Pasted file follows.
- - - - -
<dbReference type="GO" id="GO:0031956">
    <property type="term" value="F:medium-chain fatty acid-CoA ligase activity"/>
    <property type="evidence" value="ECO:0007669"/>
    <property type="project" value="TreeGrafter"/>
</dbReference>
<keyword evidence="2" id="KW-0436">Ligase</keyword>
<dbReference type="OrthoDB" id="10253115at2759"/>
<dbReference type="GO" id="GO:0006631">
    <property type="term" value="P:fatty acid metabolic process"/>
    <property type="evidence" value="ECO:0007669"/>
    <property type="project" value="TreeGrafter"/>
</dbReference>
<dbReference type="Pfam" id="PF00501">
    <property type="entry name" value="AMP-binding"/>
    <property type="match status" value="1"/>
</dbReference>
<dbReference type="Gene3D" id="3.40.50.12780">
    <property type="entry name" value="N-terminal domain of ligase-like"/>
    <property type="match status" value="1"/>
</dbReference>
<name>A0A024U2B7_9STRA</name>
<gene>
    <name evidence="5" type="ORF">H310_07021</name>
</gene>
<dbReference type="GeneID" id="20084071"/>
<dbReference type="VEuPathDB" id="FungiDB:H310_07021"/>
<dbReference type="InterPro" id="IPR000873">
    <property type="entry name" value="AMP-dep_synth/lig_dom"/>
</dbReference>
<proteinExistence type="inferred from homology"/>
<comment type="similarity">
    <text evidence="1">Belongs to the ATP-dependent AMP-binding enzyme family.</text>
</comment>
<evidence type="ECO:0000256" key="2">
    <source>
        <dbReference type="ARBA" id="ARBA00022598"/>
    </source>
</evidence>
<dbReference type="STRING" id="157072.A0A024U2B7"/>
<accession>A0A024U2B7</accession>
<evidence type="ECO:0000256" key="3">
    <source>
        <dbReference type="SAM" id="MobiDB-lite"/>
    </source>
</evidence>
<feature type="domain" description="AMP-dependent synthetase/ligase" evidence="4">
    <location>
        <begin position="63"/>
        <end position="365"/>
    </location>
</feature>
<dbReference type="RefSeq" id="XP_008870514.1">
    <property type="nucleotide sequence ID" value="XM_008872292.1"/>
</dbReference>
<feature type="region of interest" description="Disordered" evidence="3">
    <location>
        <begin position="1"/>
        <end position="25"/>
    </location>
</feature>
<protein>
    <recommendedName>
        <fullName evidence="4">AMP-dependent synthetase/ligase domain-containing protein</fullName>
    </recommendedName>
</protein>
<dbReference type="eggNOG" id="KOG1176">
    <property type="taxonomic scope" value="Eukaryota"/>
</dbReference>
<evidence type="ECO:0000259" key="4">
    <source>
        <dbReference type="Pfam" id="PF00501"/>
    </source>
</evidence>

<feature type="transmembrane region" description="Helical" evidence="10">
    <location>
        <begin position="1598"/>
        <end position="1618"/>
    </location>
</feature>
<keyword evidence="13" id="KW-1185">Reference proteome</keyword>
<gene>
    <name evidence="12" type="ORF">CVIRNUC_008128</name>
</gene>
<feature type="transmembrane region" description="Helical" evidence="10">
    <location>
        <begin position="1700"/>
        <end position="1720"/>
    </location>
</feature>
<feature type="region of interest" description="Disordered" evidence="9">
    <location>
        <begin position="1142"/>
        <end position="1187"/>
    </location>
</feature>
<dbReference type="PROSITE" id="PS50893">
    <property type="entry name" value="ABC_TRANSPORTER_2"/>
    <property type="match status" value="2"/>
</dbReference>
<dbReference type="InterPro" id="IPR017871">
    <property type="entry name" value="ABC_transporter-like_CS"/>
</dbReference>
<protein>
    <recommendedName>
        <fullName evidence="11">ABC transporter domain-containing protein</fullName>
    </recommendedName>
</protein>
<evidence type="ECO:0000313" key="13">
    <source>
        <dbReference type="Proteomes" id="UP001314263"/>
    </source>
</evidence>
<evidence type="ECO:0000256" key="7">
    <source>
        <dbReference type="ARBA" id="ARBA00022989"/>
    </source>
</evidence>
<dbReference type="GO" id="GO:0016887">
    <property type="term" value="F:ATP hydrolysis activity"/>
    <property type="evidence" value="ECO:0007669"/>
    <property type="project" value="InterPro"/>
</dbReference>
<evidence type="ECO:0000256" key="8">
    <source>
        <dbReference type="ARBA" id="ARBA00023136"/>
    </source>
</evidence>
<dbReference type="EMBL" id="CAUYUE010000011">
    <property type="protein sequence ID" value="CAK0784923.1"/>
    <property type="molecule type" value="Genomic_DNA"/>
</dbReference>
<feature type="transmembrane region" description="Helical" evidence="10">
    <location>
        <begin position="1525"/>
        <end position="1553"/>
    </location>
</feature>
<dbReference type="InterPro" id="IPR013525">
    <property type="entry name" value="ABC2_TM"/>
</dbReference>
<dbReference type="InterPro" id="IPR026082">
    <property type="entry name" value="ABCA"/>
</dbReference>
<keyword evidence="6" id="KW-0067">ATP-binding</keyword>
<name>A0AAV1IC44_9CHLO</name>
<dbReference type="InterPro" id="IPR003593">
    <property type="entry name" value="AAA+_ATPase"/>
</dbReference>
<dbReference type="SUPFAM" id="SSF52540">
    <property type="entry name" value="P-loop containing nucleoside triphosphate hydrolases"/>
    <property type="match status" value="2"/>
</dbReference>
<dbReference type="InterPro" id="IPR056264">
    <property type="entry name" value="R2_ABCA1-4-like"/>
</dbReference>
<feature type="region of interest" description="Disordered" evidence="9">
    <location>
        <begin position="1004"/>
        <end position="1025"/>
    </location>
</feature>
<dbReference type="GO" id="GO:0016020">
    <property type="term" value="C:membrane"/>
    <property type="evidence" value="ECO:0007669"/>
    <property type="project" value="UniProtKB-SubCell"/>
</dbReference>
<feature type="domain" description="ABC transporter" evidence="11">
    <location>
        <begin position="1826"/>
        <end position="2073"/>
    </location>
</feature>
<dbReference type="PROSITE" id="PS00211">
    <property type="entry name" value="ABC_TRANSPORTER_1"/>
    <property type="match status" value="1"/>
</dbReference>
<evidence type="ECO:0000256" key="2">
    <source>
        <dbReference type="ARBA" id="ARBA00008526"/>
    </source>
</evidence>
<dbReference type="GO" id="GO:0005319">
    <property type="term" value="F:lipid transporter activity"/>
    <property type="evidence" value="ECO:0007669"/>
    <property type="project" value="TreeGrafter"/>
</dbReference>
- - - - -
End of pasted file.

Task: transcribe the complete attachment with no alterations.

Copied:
<dbReference type="GO" id="GO:0031956">
    <property type="term" value="F:medium-chain fatty acid-CoA ligase activity"/>
    <property type="evidence" value="ECO:0007669"/>
    <property type="project" value="TreeGrafter"/>
</dbReference>
<keyword evidence="2" id="KW-0436">Ligase</keyword>
<dbReference type="OrthoDB" id="10253115at2759"/>
<dbReference type="GO" id="GO:0006631">
    <property type="term" value="P:fatty acid metabolic process"/>
    <property type="evidence" value="ECO:0007669"/>
    <property type="project" value="TreeGrafter"/>
</dbReference>
<dbReference type="Pfam" id="PF00501">
    <property type="entry name" value="AMP-binding"/>
    <property type="match status" value="1"/>
</dbReference>
<dbReference type="Gene3D" id="3.40.50.12780">
    <property type="entry name" value="N-terminal domain of ligase-like"/>
    <property type="match status" value="1"/>
</dbReference>
<name>A0A024U2B7_9STRA</name>
<gene>
    <name evidence="5" type="ORF">H310_07021</name>
</gene>
<dbReference type="GeneID" id="20084071"/>
<dbReference type="VEuPathDB" id="FungiDB:H310_07021"/>
<dbReference type="InterPro" id="IPR000873">
    <property type="entry name" value="AMP-dep_synth/lig_dom"/>
</dbReference>
<proteinExistence type="inferred from homology"/>
<comment type="similarity">
    <text evidence="1">Belongs to the ATP-dependent AMP-binding enzyme family.</text>
</comment>
<evidence type="ECO:0000256" key="2">
    <source>
        <dbReference type="ARBA" id="ARBA00022598"/>
    </source>
</evidence>
<dbReference type="STRING" id="157072.A0A024U2B7"/>
<accession>A0A024U2B7</accession>
<evidence type="ECO:0000256" key="3">
    <source>
        <dbReference type="SAM" id="MobiDB-lite"/>
    </source>
</evidence>
<feature type="domain" description="AMP-dependent synthetase/ligase" evidence="4">
    <location>
        <begin position="63"/>
        <end position="365"/>
    </location>
</feature>
<dbReference type="RefSeq" id="XP_008870514.1">
    <property type="nucleotide sequence ID" value="XM_008872292.1"/>
</dbReference>
<feature type="region of interest" description="Disordered" evidence="3">
    <location>
        <begin position="1"/>
        <end position="25"/>
    </location>
</feature>
<protein>
    <recommendedName>
        <fullName evidence="4">AMP-dependent synthetase/ligase domain-containing protein</fullName>
    </recommendedName>
</protein>
<dbReference type="eggNOG" id="KOG1176">
    <property type="taxonomic scope" value="Eukaryota"/>
</dbReference>
<evidence type="ECO:0000259" key="4">
    <source>
        <dbReference type="Pfam" id="PF00501"/>
    </source>
</evidence>

<feature type="transmembrane region" description="Helical" evidence="10">
    <location>
        <begin position="1598"/>
        <end position="1618"/>
    </location>
</feature>
<keyword evidence="13" id="KW-1185">Reference proteome</keyword>
<gene>
    <name evidence="12" type="ORF">CVIRNUC_008128</name>
</gene>
<feature type="transmembrane region" description="Helical" evidence="10">
    <location>
        <begin position="1700"/>
        <end position="1720"/>
    </location>
</feature>
<feature type="region of interest" description="Disordered" evidence="9">
    <location>
        <begin position="1142"/>
        <end position="1187"/>
    </location>
</feature>
<dbReference type="PROSITE" id="PS50893">
    <property type="entry name" value="ABC_TRANSPORTER_2"/>
    <property type="match status" value="2"/>
</dbReference>
<dbReference type="InterPro" id="IPR017871">
    <property type="entry name" value="ABC_transporter-like_CS"/>
</dbReference>
<protein>
    <recommendedName>
        <fullName evidence="11">ABC transporter domain-containing protein</fullName>
    </recommendedName>
</protein>
<evidence type="ECO:0000313" key="13">
    <source>
        <dbReference type="Proteomes" id="UP001314263"/>
    </source>
</evidence>
<evidence type="ECO:0000256" key="7">
    <source>
        <dbReference type="ARBA" id="ARBA00022989"/>
    </source>
</evidence>
<dbReference type="GO" id="GO:0016887">
    <property type="term" value="F:ATP hydrolysis activity"/>
    <property type="evidence" value="ECO:0007669"/>
    <property type="project" value="InterPro"/>
</dbReference>
<evidence type="ECO:0000256" key="8">
    <source>
        <dbReference type="ARBA" id="ARBA00023136"/>
    </source>
</evidence>
<dbReference type="EMBL" id="CAUYUE010000011">
    <property type="protein sequence ID" value="CAK0784923.1"/>
    <property type="molecule type" value="Genomic_DNA"/>
</dbReference>
<feature type="transmembrane region" description="Helical" evidence="10">
    <location>
        <begin position="1525"/>
        <end position="1553"/>
    </location>
</feature>
<dbReference type="InterPro" id="IPR013525">
    <property type="entry name" value="ABC2_TM"/>
</dbReference>
<dbReference type="InterPro" id="IPR026082">
    <property type="entry name" value="ABCA"/>
</dbReference>
<keyword evidence="6" id="KW-0067">ATP-binding</keyword>
<name>A0AAV1IC44_9CHLO</name>
<dbReference type="InterPro" id="IPR003593">
    <property type="entry name" value="AAA+_ATPase"/>
</dbReference>
<dbReference type="SUPFAM" id="SSF52540">
    <property type="entry name" value="P-loop containing nucleoside triphosphate hydrolases"/>
    <property type="match status" value="2"/>
</dbReference>
<dbReference type="InterPro" id="IPR056264">
    <property type="entry name" value="R2_ABCA1-4-like"/>
</dbReference>
<feature type="region of interest" description="Disordered" evidence="9">
    <location>
        <begin position="1004"/>
        <end position="1025"/>
    </location>
</feature>
<dbReference type="GO" id="GO:0016020">
    <property type="term" value="C:membrane"/>
    <property type="evidence" value="ECO:0007669"/>
    <property type="project" value="UniProtKB-SubCell"/>
</dbReference>
<feature type="domain" description="ABC transporter" evidence="11">
    <location>
        <begin position="1826"/>
        <end position="2073"/>
    </location>
</feature>
<dbReference type="PROSITE" id="PS00211">
    <property type="entry name" value="ABC_TRANSPORTER_1"/>
    <property type="match status" value="1"/>
</dbReference>
<evidence type="ECO:0000256" key="2">
    <source>
        <dbReference type="ARBA" id="ARBA00008526"/>
    </source>
</evidence>
<dbReference type="GO" id="GO:0005319">
    <property type="term" value="F:lipid transporter activity"/>
    <property type="evidence" value="ECO:0007669"/>
    <property type="project" value="TreeGrafter"/>
</dbReference>